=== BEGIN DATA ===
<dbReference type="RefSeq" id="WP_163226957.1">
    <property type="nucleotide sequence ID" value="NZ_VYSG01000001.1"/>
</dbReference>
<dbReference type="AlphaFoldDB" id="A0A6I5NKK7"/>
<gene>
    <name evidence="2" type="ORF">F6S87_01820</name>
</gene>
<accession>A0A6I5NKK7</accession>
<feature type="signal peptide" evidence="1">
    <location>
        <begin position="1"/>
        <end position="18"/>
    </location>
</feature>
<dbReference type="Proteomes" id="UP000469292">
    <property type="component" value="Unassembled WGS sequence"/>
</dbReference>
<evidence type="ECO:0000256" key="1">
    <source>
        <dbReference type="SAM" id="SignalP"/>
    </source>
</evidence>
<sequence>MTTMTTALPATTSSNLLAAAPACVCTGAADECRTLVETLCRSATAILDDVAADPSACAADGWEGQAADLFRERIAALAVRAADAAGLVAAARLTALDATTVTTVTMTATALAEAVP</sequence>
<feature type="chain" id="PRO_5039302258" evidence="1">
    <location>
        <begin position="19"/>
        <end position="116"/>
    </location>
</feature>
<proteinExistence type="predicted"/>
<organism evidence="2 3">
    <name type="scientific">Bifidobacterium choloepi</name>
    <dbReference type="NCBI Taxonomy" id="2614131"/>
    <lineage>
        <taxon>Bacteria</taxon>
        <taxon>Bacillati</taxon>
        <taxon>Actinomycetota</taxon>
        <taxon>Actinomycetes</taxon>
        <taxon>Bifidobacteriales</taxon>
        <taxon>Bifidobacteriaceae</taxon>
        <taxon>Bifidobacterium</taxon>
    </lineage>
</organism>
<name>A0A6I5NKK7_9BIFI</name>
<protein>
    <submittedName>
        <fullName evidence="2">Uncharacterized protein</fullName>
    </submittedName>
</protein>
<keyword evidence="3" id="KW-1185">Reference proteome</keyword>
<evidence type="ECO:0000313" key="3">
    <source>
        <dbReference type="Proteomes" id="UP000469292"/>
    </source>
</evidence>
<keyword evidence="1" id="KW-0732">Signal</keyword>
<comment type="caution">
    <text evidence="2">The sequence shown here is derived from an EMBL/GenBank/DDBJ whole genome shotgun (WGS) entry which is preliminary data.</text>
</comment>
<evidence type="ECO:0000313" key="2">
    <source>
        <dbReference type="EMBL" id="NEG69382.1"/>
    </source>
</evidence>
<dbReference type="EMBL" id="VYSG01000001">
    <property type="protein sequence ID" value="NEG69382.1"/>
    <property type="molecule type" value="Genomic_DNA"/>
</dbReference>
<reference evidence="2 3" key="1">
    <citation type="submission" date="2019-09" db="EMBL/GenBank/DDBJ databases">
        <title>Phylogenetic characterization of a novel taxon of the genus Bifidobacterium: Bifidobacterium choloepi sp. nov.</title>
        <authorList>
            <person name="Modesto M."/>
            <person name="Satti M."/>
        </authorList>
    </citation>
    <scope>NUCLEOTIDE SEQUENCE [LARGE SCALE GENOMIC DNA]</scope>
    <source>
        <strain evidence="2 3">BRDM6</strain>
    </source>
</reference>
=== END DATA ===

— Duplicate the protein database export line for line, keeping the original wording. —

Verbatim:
<dbReference type="RefSeq" id="WP_163226957.1">
    <property type="nucleotide sequence ID" value="NZ_VYSG01000001.1"/>
</dbReference>
<dbReference type="AlphaFoldDB" id="A0A6I5NKK7"/>
<gene>
    <name evidence="2" type="ORF">F6S87_01820</name>
</gene>
<accession>A0A6I5NKK7</accession>
<feature type="signal peptide" evidence="1">
    <location>
        <begin position="1"/>
        <end position="18"/>
    </location>
</feature>
<dbReference type="Proteomes" id="UP000469292">
    <property type="component" value="Unassembled WGS sequence"/>
</dbReference>
<evidence type="ECO:0000256" key="1">
    <source>
        <dbReference type="SAM" id="SignalP"/>
    </source>
</evidence>
<sequence>MTTMTTALPATTSSNLLAAAPACVCTGAADECRTLVETLCRSATAILDDVAADPSACAADGWEGQAADLFRERIAALAVRAADAAGLVAAARLTALDATTVTTVTMTATALAEAVP</sequence>
<feature type="chain" id="PRO_5039302258" evidence="1">
    <location>
        <begin position="19"/>
        <end position="116"/>
    </location>
</feature>
<proteinExistence type="predicted"/>
<organism evidence="2 3">
    <name type="scientific">Bifidobacterium choloepi</name>
    <dbReference type="NCBI Taxonomy" id="2614131"/>
    <lineage>
        <taxon>Bacteria</taxon>
        <taxon>Bacillati</taxon>
        <taxon>Actinomycetota</taxon>
        <taxon>Actinomycetes</taxon>
        <taxon>Bifidobacteriales</taxon>
        <taxon>Bifidobacteriaceae</taxon>
        <taxon>Bifidobacterium</taxon>
    </lineage>
</organism>
<name>A0A6I5NKK7_9BIFI</name>
<protein>
    <submittedName>
        <fullName evidence="2">Uncharacterized protein</fullName>
    </submittedName>
</protein>
<keyword evidence="3" id="KW-1185">Reference proteome</keyword>
<evidence type="ECO:0000313" key="3">
    <source>
        <dbReference type="Proteomes" id="UP000469292"/>
    </source>
</evidence>
<keyword evidence="1" id="KW-0732">Signal</keyword>
<comment type="caution">
    <text evidence="2">The sequence shown here is derived from an EMBL/GenBank/DDBJ whole genome shotgun (WGS) entry which is preliminary data.</text>
</comment>
<evidence type="ECO:0000313" key="2">
    <source>
        <dbReference type="EMBL" id="NEG69382.1"/>
    </source>
</evidence>
<dbReference type="EMBL" id="VYSG01000001">
    <property type="protein sequence ID" value="NEG69382.1"/>
    <property type="molecule type" value="Genomic_DNA"/>
</dbReference>
<reference evidence="2 3" key="1">
    <citation type="submission" date="2019-09" db="EMBL/GenBank/DDBJ databases">
        <title>Phylogenetic characterization of a novel taxon of the genus Bifidobacterium: Bifidobacterium choloepi sp. nov.</title>
        <authorList>
            <person name="Modesto M."/>
            <person name="Satti M."/>
        </authorList>
    </citation>
    <scope>NUCLEOTIDE SEQUENCE [LARGE SCALE GENOMIC DNA]</scope>
    <source>
        <strain evidence="2 3">BRDM6</strain>
    </source>
</reference>